As described, according to the present embodiment, the column decoder 18 only has to turn on predetermined five column switches 16 to read data simultaneously from two memory cells. Therefore, it is possible to read data simultaneously from two memory cells MC by using the simple column decoder 18 without increasing the chip size. In otherwords, the data reading rate can be improved without increasing the chip size.

Among the bit lines BL to be connected by the column switches 16, the outermost ones are supplied with the first voltage (low voltage). This can make the voltage difference between the input/output nodes ND lying on both sides of the memory cells MC arranged on the outsides of the data-reading memory cells MC nearly equal. Therefore, these memory cells MC can be prevented from causing a memory cell current. As a result, the memory cell currents of the memory cells MC to be read-operated can be all supplied to the first and second sense amplifiers 24 and 26 for reliable data reading.

Since each of the blocks BLK0, BLK1, . . . is composed of eight memory cells MC, four bit line pairs, eight column switches 16, and four data lines DL0-DL3, the column decoder 18 and the switching circuit 22 can be operated systematically. Therefore, the column decoder 18 and the switching circuit 22 can be configured simply with reducing the chip size.

FIG. 8 shows a second embodiment of the nonvolatile semiconductor memory in the present invention. The same circuits and signals as those described in the first embodiment will be designated by identical reference numbers or symbols. Detailed description thereof will be omitted here.

In this embodiment, a column decoder 32, and first and second sense amplifiers 34, 36 are formed instead of the column decoder 18, and the first and second sense amplifiers 24, 26 of the first embodiment. The other configuration is almost identical to that of the first embodiment. That is, each of the block BLK includes eight bit lines BL (four bit line pairs), eight column switches 16, four data lines DL0-DL3, and a plurality of memory cells MC connected to the eight bit lines BL. The data lines DL0-DL3 of the blocks BLK0, BLK1, . . . are connected to four selecting circuits 20 a of the selector 20, respectively. Eight memory cells MC connected to a word line WL in each block BLK are selected by respective different addresses. These different addresses are successive addresses. Memory cells MC in each horizontal direction in the diagram correspond to an identical bit of input/output data, respectively.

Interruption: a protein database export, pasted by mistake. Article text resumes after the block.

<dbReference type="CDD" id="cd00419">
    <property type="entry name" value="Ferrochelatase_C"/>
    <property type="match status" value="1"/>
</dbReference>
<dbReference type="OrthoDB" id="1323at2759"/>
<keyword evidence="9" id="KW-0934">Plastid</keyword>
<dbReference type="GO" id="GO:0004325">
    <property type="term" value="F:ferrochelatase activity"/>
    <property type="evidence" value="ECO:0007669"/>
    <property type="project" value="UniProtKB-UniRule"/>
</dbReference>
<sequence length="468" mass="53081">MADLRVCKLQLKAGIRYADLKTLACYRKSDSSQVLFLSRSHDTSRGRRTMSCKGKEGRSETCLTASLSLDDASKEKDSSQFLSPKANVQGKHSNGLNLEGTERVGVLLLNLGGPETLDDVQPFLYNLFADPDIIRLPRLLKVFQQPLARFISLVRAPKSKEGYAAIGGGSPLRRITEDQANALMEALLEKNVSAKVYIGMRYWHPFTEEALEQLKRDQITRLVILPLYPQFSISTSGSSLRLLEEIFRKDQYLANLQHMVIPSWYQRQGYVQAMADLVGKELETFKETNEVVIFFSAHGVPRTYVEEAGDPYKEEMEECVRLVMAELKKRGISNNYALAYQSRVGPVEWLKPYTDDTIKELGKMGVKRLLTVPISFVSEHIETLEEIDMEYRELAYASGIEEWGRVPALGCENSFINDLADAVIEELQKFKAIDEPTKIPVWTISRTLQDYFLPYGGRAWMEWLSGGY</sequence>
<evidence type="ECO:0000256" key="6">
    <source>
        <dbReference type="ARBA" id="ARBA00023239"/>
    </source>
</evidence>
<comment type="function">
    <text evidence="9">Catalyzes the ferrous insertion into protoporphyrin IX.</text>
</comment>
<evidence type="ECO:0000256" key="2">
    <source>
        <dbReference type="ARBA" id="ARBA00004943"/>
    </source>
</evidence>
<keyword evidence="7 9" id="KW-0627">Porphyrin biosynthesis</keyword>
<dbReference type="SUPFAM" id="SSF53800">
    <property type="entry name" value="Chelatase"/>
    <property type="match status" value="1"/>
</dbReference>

Next, description will be given of a read operation of the nonvolatile semiconductor memory. In this example, data is simultaneously read from the two memory cells MC1 and MC4 which are arranged on both sides of two of the memory cells MC2 and MC3 adjacent to each other. The input/output nodes ND on the insides of the memory cells MC1 and MC4 (corresponding to BL2 and BL4) function as reading nodes. The input/output nodes ND on the outsides of the memory cells MC1 and MC4 (corresponding to BL1 and BL5) function as the first node. The input/output node ND on the inside of the reading nodes (corresponding to BL3) functions as the second node. Detailed description of operations similar to those of the foregoing first embodiment will be omitted.

Initially, the word line WLO is activated. The column decoder 32 activates the five column selecting lines CL1-CL5 simultaneously according to the column address, so that the column switches 16 connected to the five bit lines BL1-BL5 are turned on. The selector 20 connects the data lines DL0-DL3 of the block BLK0 to the switching circuit 22 according to the column address. The switching circuit 22 connects, according to the column address, the data lines DL0-DL3 to the first sense amplifier 34, the first voltage generator 28, the second sense amplifier 36, and the second voltage generator 30, respectively.